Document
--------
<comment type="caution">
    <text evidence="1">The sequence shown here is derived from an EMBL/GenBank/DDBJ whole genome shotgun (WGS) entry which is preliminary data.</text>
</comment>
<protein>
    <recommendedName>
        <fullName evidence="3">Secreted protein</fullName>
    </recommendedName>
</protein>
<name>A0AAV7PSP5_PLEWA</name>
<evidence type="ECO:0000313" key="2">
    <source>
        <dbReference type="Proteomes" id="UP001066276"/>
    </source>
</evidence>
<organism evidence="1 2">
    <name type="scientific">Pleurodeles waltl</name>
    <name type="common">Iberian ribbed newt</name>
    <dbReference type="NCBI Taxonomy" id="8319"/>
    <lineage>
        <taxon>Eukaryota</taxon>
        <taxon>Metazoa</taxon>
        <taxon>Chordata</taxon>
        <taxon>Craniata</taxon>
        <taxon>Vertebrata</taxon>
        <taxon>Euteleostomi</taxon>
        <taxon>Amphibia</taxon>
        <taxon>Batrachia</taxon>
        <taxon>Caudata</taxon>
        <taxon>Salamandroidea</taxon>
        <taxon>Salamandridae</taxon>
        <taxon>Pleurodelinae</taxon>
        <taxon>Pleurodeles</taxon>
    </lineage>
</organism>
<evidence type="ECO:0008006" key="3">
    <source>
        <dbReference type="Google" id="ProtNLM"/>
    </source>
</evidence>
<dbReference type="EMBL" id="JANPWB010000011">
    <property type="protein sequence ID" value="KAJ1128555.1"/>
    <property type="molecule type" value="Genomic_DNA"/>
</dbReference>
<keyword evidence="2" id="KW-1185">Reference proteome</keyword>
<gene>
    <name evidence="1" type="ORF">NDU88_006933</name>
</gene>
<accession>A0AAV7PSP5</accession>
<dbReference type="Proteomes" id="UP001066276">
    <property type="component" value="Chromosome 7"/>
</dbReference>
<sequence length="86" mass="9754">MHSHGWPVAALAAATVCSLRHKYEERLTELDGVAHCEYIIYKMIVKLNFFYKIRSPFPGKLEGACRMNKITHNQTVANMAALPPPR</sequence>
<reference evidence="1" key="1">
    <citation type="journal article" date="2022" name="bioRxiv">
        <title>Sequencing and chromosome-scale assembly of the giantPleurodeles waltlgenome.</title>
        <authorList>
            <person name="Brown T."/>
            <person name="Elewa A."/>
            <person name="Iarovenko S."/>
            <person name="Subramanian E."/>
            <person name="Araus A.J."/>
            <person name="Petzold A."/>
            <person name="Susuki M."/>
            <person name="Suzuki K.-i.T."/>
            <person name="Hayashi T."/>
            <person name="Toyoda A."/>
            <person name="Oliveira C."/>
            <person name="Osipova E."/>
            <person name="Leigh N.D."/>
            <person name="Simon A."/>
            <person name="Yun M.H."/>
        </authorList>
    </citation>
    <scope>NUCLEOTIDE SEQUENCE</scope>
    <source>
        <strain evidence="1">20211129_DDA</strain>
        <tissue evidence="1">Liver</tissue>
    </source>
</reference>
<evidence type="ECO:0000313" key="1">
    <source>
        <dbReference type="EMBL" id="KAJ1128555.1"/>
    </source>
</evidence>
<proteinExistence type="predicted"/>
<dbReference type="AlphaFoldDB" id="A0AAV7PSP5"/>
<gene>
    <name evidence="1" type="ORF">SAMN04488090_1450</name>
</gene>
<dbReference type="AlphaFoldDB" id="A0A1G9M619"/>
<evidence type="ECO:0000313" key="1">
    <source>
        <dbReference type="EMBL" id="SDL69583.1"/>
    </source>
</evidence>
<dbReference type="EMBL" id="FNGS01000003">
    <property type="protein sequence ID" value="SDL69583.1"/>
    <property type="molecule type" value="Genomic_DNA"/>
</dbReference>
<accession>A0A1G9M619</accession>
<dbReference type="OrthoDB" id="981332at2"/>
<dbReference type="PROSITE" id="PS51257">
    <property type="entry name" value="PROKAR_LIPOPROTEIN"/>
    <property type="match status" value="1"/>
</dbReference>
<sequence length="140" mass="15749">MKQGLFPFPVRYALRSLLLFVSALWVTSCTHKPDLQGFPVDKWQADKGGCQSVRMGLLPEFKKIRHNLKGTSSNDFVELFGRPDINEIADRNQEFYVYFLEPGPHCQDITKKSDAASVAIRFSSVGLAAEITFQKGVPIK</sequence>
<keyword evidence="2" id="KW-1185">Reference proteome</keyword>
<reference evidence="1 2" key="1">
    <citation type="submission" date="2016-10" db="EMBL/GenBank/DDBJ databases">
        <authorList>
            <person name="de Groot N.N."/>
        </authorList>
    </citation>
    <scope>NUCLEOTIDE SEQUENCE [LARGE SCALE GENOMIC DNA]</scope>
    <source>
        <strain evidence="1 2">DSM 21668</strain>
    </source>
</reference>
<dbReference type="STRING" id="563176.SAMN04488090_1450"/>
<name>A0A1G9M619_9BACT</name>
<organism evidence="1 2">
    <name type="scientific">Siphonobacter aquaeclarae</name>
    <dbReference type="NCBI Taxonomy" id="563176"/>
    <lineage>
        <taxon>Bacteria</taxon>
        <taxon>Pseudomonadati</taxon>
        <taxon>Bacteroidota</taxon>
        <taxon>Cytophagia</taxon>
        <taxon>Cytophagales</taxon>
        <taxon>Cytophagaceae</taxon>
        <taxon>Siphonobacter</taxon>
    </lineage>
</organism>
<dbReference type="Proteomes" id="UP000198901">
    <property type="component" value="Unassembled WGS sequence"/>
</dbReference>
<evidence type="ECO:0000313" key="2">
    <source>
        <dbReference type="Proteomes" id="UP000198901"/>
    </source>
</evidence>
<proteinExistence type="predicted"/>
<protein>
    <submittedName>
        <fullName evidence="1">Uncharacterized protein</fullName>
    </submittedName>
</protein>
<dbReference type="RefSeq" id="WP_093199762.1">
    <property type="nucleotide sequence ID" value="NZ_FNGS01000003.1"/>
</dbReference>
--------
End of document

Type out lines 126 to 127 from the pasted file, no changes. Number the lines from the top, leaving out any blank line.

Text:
        <taxon>Pseudomonadati</taxon>
        <taxon>Bacteroidota</taxon>